Caution: This is political reflection, not financial advice. Those seeking the latter should consult Charles Schwab, Edward Jones, or your local bartender.
The American stock market is up 10% since Donald Trump was elected. This despite the broad effort by the NeverTrumpers and the #Resisters to nullify the election: meaningless recounts; attempts to subvert the Electoral College; boycotts of the inauguration; screeds by Elizabeth Warren, Nancy Pelosi, and Chuck Schumer; Soros-orchestrated protests; slow-walking of cabinet appointments; talk on the left of impeachment and Californian secession; and media hysteria of an “administration in chaos”. Markets are supposed to hate uncertainty, yet Trump seems to be getting a vote of confidence by those paid to predict the financial future. Let’s parse that a bit.
An upward stock market is a heavy lift from here.
– The current bull market began in 2009, with the S&P 500 tripling in the past eight (admittedly Obama) years. Profit margins are strong. Price to earnings ratios are stretched. Only once in history has the Dow Jones average gone this long without a 20% pullback.
– After eight years of giving money away, Janet Yellen’s Federal Reserve is recognizing signs of inflation stirring and is poised to move interest rates back toward a “normal” 3 to 4 % over the next several years. As bond yields increase, stocks are relatively less attractive.
Clearly, the the consensus of the market is looking for good things from the Donald’s team. They could be wrong; the Republicans may not be able to reach internal consensus on big issues; they may over-reach; the financial team of Gary Cohn (National Economic Council), Steve Mnuchin (Treasury), Mick Mulvaney (Budget), and Wilbur Ross (Commerce) may not be up to the task; there may be some unforeseen “Black Swan” event. But for the moment all seems possible on the financial front:
– Regulations will be slashed. The presidential order that for every new regulation, two must be repealed sets a good tone. Whatever the “replace” decision, the blankets of healthcare regulation that came with Obamacare will be removed. Scott Pruitt will return the Environmental Protection Agency to a narrow agenda of ensuring clean water and air rather than the Obama administration’s focus of killing carbon. Alexander Acosta’s Labor Department will reverse the tsunami of boundary-pushing expensive regulations promulgated in recent years by Tom Perez – currently a candidate to lead the Democratic National Committee.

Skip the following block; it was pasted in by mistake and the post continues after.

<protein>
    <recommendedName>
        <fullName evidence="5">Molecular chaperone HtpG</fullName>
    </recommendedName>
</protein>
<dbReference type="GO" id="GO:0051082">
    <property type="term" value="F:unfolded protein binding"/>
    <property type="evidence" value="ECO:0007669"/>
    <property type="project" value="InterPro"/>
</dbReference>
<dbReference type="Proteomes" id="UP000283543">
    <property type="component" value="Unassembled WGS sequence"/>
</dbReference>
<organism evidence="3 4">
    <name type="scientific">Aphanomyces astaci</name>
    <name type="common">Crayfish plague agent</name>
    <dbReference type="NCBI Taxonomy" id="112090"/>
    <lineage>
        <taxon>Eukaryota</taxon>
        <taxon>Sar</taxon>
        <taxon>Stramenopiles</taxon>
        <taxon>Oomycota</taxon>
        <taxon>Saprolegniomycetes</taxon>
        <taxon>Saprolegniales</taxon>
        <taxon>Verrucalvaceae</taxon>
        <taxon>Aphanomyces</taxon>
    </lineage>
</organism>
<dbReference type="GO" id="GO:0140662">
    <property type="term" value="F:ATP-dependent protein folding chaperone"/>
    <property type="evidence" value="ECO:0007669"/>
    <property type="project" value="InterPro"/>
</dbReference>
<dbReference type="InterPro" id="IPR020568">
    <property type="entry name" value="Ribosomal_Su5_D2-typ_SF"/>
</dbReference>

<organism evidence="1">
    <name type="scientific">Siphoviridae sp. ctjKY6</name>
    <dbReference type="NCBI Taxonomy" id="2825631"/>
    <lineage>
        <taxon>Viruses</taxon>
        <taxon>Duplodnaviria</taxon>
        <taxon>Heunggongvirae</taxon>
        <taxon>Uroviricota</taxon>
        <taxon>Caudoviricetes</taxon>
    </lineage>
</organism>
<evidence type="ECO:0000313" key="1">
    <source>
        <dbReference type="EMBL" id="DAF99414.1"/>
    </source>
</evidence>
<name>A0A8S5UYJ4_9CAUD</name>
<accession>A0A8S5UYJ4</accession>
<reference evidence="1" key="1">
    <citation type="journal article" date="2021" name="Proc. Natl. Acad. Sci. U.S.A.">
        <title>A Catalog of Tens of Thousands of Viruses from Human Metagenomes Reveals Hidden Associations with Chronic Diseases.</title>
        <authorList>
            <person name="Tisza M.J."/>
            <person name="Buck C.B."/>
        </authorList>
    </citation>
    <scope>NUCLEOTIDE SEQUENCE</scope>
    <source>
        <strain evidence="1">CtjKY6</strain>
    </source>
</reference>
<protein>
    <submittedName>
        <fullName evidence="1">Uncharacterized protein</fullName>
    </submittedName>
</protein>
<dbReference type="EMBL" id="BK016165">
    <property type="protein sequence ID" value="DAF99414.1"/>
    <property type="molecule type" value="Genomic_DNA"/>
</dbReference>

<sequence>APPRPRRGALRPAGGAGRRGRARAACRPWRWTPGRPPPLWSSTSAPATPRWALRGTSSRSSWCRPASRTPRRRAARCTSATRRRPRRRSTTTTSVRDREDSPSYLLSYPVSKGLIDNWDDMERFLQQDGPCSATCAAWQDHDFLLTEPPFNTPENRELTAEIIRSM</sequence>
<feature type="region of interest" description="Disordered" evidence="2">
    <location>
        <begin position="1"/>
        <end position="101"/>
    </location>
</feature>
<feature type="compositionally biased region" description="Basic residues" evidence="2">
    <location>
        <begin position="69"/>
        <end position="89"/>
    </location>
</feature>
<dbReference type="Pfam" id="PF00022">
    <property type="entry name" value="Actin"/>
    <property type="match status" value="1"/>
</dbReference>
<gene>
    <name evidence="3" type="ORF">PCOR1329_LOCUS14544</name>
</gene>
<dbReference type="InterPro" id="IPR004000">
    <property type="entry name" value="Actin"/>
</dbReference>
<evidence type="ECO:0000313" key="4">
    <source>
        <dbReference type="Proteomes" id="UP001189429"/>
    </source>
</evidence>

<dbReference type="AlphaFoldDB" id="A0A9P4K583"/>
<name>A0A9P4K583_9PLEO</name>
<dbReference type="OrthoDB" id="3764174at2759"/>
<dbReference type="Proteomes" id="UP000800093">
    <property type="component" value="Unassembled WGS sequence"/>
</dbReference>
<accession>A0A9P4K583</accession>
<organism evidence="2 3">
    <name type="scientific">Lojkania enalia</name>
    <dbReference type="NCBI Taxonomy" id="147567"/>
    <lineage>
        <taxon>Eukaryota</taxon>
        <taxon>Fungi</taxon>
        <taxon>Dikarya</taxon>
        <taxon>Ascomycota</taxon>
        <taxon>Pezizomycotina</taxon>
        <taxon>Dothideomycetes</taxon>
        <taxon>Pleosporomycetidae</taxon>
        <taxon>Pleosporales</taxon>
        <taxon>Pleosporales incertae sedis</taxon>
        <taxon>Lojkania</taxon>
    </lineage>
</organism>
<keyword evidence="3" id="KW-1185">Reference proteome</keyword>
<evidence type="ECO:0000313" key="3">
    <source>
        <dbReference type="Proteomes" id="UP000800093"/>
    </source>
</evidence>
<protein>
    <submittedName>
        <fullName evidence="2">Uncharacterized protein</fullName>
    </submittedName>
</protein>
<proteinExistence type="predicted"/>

– Tax rates will be lowered. Paul Ryan, Steve Mnuchin, and a handful of others will provide the frame, but American companies will no longer have the highest nominal tax rates in the world, and exports will be favored over imports. Mnuchin has promised a plan by August to increase economic growth to 3% from the paltry 1 to 2% which has persisted through the Obama administration.
So, what could go wrong, with this big time disruptor in charge?
– The Congressional Republican deficit hawks will run into the president who has made a fortune skating on the edge of bankruptcy in the high end real estate industry. Twenty trillion dollars of federal debt is enough; lower headline tax rates are OK if the code is simplified by eliminating deductions; defense increases need to be paid for by cuts elsewhere; repeal of Obamacare must not result in broad free healthcare. VERSUS more ships, planes, and nuclear weapons; “dynamic scoring” in which lower tax rates are thought to result in greater revenue due to an increase in economic activity; and expansion of Medicaid to those who will lose subsidized healthcare coverage. An irresistable force could meet an immovable object.
– The desirable objective of balancing foreign trade may slow global growth and draw retribution. We will need to brush off our history books to understand how the Smoot-Hawley tarriff bill contributed to the Great Depression. Or at least that is what the global corporation wing of the Republican party fears.
– We may find that having a pool of 11 million illegal immigrants living in the shadows and depressing wages for all low-skilled workers has been good for the economy – or at least for those owning the means of production. With the portion of revenue going to labor increased, that left for capital (and stockholders) will decrease. The Democrats rail against “income inequality”; Trump’s immigration and foreign trade policies may actrually do something about it.
At this point we really don’t know. We have many encouraging cabinet appointments; aside from the immigration kerfuffle there has been a good start with executive orders; and there is a “Congressional Relations” reason that Reince Priebus is Chief of Staff; however, the difficult legislative work lies ahead. Nevertheless, there is a stark contrast between the Chicken Little behavior on the still shell-shocked Left and the sunny optimism of the denizens of Wall Street who are voting for Trump.
www.RightinSanFrancisco.com – 2/24/17